At the same time, quietly and in ways that aren’t so quiet, Ovation has clearly acknowledged that it knows what it must do. To put this in context, the CFR conducted a wholly unscientific poll of 10 New York City-based readers, all of whom make their living in the arts, regarding their impressions of Ovation. All 10 expressed concerns and criticisms. Two claimed they never watched Ovation in all the years it was broadcast locally via TWC. Four complained that Ovation’s docket was too limited — too many of the same films running over and over in a “loop of dullness.” Several were concerned that Ovation’s programming reinforced stereotypes about the arts as uppity, elitist, white, Western, unrelated and disconnected to Americans’ everyday lives. None knew that Ovation has donated some $15 million in corporate philanthropy to cultural charities. One was furious at TWC for dropping Ovation but did seem to know that the channel’s ratings had, shall we say, room for growth. Many knew of Ovation’s petition. A few had signed it. Most thought that the medium of TV, the vast wasteland of Newton Minnow, didn’t deserve to have an arts network.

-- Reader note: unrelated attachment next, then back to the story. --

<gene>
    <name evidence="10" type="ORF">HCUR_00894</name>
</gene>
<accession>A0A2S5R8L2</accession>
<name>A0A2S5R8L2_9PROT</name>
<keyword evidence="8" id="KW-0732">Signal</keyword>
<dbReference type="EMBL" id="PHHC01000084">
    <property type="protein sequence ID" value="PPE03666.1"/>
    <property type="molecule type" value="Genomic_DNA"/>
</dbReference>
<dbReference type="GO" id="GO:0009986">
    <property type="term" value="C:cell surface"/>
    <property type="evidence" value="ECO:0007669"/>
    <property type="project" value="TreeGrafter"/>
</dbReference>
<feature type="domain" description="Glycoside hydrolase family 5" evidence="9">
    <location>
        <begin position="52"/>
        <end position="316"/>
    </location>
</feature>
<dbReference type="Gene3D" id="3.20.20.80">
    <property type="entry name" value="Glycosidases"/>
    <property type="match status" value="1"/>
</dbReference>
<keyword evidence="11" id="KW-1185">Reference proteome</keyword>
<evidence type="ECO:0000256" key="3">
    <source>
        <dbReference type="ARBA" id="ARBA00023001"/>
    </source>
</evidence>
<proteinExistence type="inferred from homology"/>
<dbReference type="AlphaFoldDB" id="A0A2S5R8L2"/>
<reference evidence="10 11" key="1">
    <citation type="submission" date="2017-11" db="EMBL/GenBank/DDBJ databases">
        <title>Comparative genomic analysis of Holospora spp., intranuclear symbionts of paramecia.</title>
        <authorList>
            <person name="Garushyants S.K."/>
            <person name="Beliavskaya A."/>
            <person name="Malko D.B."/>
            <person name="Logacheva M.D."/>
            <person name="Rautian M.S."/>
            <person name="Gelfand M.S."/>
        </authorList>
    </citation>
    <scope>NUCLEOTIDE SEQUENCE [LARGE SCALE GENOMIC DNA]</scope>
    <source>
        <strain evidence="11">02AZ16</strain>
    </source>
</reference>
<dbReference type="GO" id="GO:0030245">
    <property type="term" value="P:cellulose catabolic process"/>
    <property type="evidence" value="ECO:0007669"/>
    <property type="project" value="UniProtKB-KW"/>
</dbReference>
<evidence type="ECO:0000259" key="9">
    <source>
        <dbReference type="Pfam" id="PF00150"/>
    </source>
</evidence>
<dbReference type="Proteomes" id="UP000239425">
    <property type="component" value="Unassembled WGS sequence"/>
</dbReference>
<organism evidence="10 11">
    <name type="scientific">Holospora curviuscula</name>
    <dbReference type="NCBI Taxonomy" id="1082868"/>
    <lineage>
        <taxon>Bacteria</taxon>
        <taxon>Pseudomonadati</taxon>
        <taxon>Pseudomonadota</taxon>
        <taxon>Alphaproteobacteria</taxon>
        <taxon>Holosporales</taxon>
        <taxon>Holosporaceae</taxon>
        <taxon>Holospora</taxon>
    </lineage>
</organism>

Ovation’s marketing materials, however, make the case that TV need not be such a wasteland. In 2012, it did air some 420 hours of music documentaries and performances; if you don’t believe them, dive into old TV Guides and count’em up yourself. Also in 2012 was 46 hours of original programming, which may not sound like a lot and, in fact, isn’t much when you’re a Fox or a CBS or an HBO, but it was a new high for Ovation, which is going public with plans for many more new shows, including a massive jump to 223 hours of original programming next year. For 16 years the people behind Ovation — that is, its investors, its thinkers, its dreamers — have been valiantly pushing a rock up an unworthy hill. TWC made them slip; maybe it was the kick in the groin that Ovation needed to look inside themselves, to ask themselves what it could really mean to be America’s arts network. That last idea bears one more read: America’s arts network. Just imagine.
We also think Ovation may still be too timid, too — well — TV-influenced in its vision. We think they need more than a mere and sleepy sales office in New York — to not have an aggressive, well-connected and dynamic corporate presence in one of the undisputed centers of arts and culture in the US makes zero sense. We think Ovation must immerse into the other major centers of US arts and culture as well — find the stories and story ideas in large cities and small towns and unlikely outposts that justify the idea of America’s arts network.